New Home Sales Surged to Highest Level Since 2006 in July, but Builders Could Soon Face Headwinds


The numbers: Sales of new single-family homes increased markedly for the third month in a row, rising to their highest level since 2006.

Sales of new single-family houses rose 14% between June and July to a seasonally-adjusted annual rate of 901,000, the U.S. Census Bureau reported Tuesday. Compared with a year ago, new home sales were up 36%.

Economists polled by MarketWatch had expected a median pace of new home sales of 790,000. The government also revised June’s new home sales figure to a rate of 791,000, up from 776,000. The report’s small sample size has historically led to significant revisions.

What happened: The surge in sales was driven by a nearly 59% increase in the Midwest month-over-month. Sales also increased on a monthly basis in the South and the West, but fell by 23% in the Northeast.

The median sales price in July was $330,600, up 7% from a year ago. The inventory of new homes fell to just 299,000, representing a 4-month supply. That’s down from a 4.6-month supply in June. A 6-month supply is considered the benchmark for a balanced market.

The big picture: Americans have flooded into the pricier market for new homes in recent months as they’ve faced a very short supply of existing homes for sale. Demand among home buyers that was pent-up at the height of the coronavirus lockdowns this spring has been unleashed this summer — and record-low mortgage rates have pushed even more buyers into the market.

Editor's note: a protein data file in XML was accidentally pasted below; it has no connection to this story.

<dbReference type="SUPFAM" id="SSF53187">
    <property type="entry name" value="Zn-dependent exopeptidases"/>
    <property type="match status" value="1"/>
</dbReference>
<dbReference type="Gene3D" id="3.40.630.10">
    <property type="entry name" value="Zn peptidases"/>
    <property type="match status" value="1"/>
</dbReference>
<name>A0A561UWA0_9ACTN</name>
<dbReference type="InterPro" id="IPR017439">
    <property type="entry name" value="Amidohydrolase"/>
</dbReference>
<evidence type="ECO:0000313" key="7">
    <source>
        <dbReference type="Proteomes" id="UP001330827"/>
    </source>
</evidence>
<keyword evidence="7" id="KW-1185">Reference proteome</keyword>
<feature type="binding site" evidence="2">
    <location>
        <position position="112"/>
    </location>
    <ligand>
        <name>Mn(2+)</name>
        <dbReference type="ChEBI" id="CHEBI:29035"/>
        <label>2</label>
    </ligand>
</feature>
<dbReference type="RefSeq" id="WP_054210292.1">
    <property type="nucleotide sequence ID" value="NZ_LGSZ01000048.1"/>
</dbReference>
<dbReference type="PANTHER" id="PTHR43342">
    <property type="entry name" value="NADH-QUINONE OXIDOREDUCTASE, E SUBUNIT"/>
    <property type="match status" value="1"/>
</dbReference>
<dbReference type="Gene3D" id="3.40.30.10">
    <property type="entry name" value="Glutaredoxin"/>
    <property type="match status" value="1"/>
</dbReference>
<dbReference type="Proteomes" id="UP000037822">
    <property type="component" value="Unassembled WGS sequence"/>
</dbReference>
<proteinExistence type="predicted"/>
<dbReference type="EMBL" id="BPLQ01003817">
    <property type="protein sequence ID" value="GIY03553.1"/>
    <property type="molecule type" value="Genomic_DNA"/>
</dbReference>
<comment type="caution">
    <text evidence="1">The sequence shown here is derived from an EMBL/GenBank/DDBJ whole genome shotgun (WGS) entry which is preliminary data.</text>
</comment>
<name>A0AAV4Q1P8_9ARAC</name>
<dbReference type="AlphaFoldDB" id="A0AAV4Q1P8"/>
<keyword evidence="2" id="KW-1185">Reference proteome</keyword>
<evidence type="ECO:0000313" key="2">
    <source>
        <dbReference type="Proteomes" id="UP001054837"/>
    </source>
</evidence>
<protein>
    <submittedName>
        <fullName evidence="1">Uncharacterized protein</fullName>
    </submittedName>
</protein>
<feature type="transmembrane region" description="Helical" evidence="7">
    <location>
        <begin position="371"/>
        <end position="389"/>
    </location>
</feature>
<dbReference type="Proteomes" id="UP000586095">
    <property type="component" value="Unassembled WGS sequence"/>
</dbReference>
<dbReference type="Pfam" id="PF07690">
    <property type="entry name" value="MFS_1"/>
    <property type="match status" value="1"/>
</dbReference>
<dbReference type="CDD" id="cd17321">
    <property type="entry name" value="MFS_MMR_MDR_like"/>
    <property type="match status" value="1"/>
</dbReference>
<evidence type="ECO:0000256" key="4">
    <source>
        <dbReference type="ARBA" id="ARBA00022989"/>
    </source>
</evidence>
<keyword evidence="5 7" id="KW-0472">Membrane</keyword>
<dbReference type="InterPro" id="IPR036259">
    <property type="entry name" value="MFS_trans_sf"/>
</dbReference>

But the nation’s housing market faces some headwinds. Millions of Americans are delinquent on their mortgages right now. While most of those homeowners are in forbearance plans that allow them to put off payments for as long as a year because of the COVID-19 pandemic, it does pose a risk for the industry.

“The danger is that rocketing delinquencies force lenders to pull back in order to preserve capital, thereby tightening the supply of mortgage credit,” Ian Shepherdson, chief economist at Pantheon Macroeconomics, wrote in a research note. If those delinquencies turn into foreclosures eventually, home prices will fall and mortgage rates would likely rise, resetting the overall sales market.

Plus, the price of new homes is expected to continue to rise in part because of increasing lumber costs. That price appreciation could push some buyers out of the market, when coupled with the price growth that’s also occurring in the market for existing homes.

What they’re saying: “Builders are already having trouble keeping pace with demand, and materials costs are rising rapidly, which will add to upward pressure on new home prices, meaning affordability will be more sensitive to any given increase in mortgage interest rates. And, with the labor market still in a state of ill repair, it is reasonable to question how long the strength in demand seen over the past few months can be sustained, even absent a meaningful increase in mortgage interest rates,” Richard Moody, chief economist at Regions Financial Corp., wrote in a research note.

Market reaction: The Dow Jones Industrial Average and the S&P 500 both fell in Tuesday morning trading, as did shares of home-building firms PulteGroup, LGI Homes, and Lennar Corp.

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